This is my second recipe with rhubarb and one of my favorite dessert: fruit pie. I really love the combination of tart rhubarb with the creamy and sweet taste of custard.
A lot of calorie for sure … made with good quality products for a maximum of nutritional value. This is a sweet indulgence that you don’t eat everyday. This is a dessert that you share with the people you love…
Why rhubarb is so interesting!
You may know that the stalks are the only things eaten, because the triangular leaves are extremely high in oxalic acid, which can cause severe illness in people.
No surprise, rhubarb is low in calories (21 calories per 100 grams) but it holds some vital phyto-nutrients such as dietary fiber, poly-phenolic anti-oxidants, minerals, and vitamins.
Rhubarb contains antioxidants like lycopene and anthocyanins, helping to fight off disease
It apparently can help lower cholesterol, boosting your heart health
Rhubarb stalks are a good source of fibre, benefiting your digestive health.
It contains vitamin K (37% daily value per 100 grams), an essential property that helps with blood clotting, limiting neuronal damage in the brain, protecting the bones and help fighting off liver and prostate cancer.
Rhubarb is also a good source of vitamin C (great for a healthy immune system), vitamin A (the red rhubarb), calcium, potassium manganese and magnesium.
And do you know that like many fruits, rhubarb is best eaten with a fat to help absorption of carotenoids and vitamin K.
I think it is time to cook, this is the recipe:
Recipe for 6 to 8 servings
Preparation: 30 min
Cooking: 50 min to 1 hour
1 – Pie crust recipe
This is my grandmother Lucie pie crust recipe, already published in my first blog.
250 g (2 cups) flour
125 g (1/2 cup + 2 tablespoons) of butter, cubed and very cold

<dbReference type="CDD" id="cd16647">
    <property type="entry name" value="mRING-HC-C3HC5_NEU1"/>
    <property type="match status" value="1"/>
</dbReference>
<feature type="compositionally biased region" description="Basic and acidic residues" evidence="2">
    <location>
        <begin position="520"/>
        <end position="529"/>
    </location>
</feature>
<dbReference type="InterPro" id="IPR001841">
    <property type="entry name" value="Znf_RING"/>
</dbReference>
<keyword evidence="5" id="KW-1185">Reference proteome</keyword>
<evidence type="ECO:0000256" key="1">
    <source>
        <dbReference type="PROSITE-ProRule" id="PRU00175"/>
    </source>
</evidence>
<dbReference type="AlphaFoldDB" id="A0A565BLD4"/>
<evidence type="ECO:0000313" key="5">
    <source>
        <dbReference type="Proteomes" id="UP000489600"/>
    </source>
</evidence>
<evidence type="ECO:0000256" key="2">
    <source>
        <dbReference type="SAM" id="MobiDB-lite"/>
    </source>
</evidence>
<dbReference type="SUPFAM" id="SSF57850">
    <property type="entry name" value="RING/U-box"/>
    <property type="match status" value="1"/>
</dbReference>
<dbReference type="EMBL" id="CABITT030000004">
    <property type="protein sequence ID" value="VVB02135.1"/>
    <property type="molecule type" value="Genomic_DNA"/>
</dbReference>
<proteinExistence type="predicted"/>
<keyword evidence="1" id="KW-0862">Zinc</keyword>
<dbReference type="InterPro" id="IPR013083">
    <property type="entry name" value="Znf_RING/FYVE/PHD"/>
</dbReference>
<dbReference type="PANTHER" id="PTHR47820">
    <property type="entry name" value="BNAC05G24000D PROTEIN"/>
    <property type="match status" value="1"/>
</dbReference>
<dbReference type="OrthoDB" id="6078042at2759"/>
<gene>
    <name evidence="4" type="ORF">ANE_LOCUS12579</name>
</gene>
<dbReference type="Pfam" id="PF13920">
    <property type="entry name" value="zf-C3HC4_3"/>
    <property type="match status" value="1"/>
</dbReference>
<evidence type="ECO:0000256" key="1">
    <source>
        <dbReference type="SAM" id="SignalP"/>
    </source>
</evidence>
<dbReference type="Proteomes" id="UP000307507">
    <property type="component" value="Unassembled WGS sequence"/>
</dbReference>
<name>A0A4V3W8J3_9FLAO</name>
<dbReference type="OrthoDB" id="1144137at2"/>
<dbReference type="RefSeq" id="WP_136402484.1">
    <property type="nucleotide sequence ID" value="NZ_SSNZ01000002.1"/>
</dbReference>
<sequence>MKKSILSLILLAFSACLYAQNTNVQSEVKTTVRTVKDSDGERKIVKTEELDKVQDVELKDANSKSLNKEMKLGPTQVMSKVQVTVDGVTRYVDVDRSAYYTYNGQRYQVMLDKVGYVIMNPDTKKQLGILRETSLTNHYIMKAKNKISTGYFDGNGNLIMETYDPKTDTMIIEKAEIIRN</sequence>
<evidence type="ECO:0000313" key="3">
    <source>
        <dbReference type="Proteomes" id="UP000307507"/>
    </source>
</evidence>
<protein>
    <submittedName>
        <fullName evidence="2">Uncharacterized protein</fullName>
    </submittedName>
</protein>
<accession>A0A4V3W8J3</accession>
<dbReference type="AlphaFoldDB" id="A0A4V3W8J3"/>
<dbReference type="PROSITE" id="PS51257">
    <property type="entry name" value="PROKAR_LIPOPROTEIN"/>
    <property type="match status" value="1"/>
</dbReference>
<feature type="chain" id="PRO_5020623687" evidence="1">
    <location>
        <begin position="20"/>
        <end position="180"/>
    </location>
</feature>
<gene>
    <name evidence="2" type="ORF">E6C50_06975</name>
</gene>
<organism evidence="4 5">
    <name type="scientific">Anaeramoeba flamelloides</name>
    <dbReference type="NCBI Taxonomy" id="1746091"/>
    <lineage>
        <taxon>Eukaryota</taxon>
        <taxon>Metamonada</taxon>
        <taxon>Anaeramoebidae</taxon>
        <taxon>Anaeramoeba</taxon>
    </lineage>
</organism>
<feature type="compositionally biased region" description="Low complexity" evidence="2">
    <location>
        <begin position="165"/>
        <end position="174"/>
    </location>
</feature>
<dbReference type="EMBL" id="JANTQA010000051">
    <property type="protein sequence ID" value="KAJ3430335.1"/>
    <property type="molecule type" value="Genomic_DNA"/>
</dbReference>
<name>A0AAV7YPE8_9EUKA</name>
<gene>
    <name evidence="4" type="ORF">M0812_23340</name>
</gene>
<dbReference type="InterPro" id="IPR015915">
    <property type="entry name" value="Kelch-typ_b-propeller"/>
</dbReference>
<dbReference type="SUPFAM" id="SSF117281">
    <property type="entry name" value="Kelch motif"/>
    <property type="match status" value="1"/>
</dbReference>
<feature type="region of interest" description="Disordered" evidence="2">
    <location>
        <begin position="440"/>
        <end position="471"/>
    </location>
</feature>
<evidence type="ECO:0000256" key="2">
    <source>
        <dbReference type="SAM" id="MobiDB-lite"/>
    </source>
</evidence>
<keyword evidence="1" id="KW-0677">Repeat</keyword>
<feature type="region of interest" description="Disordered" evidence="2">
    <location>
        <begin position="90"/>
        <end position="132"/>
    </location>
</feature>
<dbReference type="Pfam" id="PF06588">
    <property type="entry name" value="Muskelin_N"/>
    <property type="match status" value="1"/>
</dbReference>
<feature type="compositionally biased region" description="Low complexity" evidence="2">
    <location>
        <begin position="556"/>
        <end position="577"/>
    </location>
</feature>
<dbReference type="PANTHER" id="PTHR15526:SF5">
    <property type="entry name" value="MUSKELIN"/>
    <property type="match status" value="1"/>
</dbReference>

1/2 teaspoon sea salt
100 ml (less than 1/2 cup) very cold water, plus more is needed
Whisk together the flour and salt in a large mixing bowl.
Add the cubed butter to the flour mixture, and cut it using a pastry cutter (rubbing it in with your fingertips also works in a pinch). Keep working the butter into the dough until in coarse crumbs with a few larger pieces.
Scrape off any residual butter-flour mixture from the pastry cutter, and drizzle in the water.
Gently work the water into the dough with a rubber spatula or a wooden spoon until it becomes a shaggy but relatively cohesive mass. Give the dough a few kneads with your hands (fewer than 10) so that it forms a rough ball.
Try to work these steps (after adding the cold water) as fast as you can. This is one of the secrets for a flaky and soft crust.
Wrap the ball in plastic wrap, and chill for at minimum 30 minutes or overnight. This allows the water to fully hydrate the dough, making for a more cohesive product that’s easier to roll out.
2- The rhubarb custard pie
200 g (~ 2/3 cup) “crème fraiche” (sour cream works also)
90 g (~1/2 cup) sugar + 90 ml maple syrup
Vanilla extract (facultative)
500 g rhubarb (3 to 5 sticks)
Preheat oven to 350°. On a well-floured surface, roll dough into a 9″ circle. Press into pie pan, and prick the bottom of your crust gently with a fork. Reserve in the freezer (facultative).
Wash and dry rhubarb. Peel the skin if very tough. Cut the stalks into about 1/3 inch pieces.
In a medium bowl, toss rhubarb with 40 grams of the sugar. Let sit until fruit has released its juices, about 15 min (until 1 hour). Strain, reserve juice.
To make custard, beat eggs with cream, vanilla extract, maple syrup and remaining sugar. Stir in rhubarb juice.
Scatter rhubarb in crust and pour in custard.
Bake until custard is set but loose, about 50 to 60 minutes. Do not over bake.